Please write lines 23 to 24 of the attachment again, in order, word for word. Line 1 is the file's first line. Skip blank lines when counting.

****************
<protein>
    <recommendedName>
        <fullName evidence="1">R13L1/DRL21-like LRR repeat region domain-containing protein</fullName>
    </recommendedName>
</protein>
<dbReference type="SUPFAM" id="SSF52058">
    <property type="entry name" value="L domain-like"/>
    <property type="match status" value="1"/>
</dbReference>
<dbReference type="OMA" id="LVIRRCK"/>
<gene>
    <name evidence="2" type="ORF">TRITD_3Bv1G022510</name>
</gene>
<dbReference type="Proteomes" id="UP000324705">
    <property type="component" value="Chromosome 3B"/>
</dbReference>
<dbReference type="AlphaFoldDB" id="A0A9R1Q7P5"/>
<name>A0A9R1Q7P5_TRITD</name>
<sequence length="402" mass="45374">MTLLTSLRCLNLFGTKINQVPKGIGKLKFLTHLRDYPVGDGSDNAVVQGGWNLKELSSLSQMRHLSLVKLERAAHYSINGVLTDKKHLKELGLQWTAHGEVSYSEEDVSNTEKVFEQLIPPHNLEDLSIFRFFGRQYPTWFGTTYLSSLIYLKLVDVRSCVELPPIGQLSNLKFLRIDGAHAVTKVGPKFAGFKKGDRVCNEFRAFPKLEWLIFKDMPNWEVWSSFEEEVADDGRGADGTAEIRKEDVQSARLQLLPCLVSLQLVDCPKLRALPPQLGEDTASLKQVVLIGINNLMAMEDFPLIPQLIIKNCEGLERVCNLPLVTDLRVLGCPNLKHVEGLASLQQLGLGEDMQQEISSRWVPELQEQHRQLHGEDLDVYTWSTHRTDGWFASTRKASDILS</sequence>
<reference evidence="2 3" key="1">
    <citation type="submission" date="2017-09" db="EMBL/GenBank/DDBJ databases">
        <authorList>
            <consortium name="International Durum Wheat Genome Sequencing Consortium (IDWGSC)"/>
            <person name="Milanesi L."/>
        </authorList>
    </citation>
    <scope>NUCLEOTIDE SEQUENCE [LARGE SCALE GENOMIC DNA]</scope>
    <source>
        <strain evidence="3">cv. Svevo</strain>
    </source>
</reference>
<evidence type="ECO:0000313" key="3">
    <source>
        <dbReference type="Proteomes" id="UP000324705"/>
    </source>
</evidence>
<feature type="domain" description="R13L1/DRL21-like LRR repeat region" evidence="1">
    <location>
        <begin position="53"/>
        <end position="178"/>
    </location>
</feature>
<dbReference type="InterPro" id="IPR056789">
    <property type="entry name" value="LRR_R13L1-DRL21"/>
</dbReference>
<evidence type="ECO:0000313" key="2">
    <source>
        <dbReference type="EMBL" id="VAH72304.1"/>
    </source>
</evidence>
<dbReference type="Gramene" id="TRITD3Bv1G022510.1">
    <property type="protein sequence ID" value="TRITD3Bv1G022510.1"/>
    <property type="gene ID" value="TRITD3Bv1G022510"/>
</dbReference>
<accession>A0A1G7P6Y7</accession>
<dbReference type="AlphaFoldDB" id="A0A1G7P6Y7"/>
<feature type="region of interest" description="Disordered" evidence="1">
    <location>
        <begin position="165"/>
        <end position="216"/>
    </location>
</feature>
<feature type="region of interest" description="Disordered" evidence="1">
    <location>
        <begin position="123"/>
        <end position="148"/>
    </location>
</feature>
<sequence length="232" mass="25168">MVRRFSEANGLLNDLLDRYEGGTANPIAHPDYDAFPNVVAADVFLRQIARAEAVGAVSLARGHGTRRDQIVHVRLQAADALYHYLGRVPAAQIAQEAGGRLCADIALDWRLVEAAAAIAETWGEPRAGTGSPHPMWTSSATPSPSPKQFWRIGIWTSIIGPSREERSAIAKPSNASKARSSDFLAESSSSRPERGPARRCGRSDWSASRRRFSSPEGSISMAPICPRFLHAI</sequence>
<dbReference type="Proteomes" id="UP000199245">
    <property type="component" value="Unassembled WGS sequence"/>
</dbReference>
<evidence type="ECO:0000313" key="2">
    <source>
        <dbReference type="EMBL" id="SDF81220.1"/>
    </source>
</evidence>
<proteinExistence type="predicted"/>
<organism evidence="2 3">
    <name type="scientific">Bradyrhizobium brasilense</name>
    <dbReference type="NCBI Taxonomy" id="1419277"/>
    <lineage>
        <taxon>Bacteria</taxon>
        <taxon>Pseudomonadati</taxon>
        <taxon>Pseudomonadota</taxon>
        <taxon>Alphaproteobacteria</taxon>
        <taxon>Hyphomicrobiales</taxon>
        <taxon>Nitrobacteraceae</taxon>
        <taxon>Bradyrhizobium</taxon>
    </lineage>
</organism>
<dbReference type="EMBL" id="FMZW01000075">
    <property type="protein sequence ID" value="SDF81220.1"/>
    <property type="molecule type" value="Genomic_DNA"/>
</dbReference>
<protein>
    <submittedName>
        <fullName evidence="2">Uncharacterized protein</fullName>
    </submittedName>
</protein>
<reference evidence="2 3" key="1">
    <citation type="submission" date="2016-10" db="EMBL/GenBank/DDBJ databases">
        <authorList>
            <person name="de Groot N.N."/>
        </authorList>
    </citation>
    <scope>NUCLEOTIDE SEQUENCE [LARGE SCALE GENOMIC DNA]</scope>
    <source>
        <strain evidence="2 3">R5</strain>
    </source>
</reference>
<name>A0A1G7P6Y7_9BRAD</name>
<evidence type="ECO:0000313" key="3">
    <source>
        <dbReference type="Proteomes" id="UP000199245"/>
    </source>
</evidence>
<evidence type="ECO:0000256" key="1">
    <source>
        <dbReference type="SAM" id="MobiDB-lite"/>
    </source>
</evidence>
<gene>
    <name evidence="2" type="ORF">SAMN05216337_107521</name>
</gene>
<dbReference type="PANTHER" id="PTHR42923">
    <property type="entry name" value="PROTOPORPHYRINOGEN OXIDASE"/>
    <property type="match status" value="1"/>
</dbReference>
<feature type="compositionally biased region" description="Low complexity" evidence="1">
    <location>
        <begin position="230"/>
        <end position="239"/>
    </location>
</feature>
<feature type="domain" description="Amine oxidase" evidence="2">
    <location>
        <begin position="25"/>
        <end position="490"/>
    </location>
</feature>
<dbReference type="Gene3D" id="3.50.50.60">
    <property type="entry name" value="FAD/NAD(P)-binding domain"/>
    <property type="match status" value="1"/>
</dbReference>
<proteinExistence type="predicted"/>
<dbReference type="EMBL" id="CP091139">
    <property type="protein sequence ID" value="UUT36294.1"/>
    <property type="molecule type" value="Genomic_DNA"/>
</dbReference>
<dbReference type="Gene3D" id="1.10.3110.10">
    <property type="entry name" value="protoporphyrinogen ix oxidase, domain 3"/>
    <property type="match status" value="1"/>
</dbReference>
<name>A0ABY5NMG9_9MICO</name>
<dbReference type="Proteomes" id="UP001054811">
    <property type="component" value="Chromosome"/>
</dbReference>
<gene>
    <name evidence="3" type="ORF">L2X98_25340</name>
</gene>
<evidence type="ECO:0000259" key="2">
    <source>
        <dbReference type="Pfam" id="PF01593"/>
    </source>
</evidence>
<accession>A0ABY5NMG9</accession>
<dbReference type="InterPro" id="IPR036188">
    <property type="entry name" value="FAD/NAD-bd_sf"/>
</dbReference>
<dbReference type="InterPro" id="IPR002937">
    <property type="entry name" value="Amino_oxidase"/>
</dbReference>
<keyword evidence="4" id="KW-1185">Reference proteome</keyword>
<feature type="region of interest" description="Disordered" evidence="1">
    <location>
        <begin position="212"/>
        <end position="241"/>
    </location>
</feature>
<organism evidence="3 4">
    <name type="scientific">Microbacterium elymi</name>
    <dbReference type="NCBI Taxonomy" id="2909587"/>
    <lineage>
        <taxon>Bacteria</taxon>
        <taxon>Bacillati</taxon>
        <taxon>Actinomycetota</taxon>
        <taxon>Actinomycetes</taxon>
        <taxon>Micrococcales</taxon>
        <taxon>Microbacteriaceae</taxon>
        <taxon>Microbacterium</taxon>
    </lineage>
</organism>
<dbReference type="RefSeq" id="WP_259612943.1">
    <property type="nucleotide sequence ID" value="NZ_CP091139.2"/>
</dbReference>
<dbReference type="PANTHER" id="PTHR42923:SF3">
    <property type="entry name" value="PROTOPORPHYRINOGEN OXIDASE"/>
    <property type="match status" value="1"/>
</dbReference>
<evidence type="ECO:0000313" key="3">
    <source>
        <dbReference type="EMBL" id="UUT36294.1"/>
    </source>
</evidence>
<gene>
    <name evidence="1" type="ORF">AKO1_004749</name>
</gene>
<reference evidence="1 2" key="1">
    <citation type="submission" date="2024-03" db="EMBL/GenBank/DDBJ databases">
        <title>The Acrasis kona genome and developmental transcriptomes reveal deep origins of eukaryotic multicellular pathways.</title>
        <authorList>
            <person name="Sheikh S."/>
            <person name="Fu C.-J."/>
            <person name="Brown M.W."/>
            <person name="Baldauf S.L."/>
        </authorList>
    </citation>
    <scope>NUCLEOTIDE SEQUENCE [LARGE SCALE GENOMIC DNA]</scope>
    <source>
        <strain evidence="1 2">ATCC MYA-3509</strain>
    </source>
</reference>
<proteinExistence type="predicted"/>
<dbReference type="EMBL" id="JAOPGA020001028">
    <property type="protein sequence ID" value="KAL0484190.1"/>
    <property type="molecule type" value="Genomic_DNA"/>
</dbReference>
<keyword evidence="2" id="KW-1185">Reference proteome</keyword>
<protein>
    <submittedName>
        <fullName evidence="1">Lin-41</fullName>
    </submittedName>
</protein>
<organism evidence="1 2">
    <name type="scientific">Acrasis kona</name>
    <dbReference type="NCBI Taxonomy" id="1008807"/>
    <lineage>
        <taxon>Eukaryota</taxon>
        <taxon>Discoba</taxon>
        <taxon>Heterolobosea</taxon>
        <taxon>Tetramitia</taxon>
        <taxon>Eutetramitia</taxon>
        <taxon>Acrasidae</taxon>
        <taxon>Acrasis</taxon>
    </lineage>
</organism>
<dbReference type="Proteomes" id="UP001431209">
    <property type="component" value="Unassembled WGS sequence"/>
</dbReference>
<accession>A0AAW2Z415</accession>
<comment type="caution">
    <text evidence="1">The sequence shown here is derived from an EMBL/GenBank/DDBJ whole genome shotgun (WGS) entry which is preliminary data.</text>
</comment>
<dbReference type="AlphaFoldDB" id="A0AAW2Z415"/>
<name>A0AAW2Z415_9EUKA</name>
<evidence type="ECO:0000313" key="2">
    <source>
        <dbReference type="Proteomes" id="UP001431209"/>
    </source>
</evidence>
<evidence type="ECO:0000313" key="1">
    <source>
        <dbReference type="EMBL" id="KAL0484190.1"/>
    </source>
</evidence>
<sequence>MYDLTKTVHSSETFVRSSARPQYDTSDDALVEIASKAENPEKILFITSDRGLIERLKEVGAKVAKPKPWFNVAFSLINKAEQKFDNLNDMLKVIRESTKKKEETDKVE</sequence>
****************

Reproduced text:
            <consortium name="International Durum Wheat Genome Sequencing Consortium (IDWGSC)"/>
            <person name="Milanesi L."/>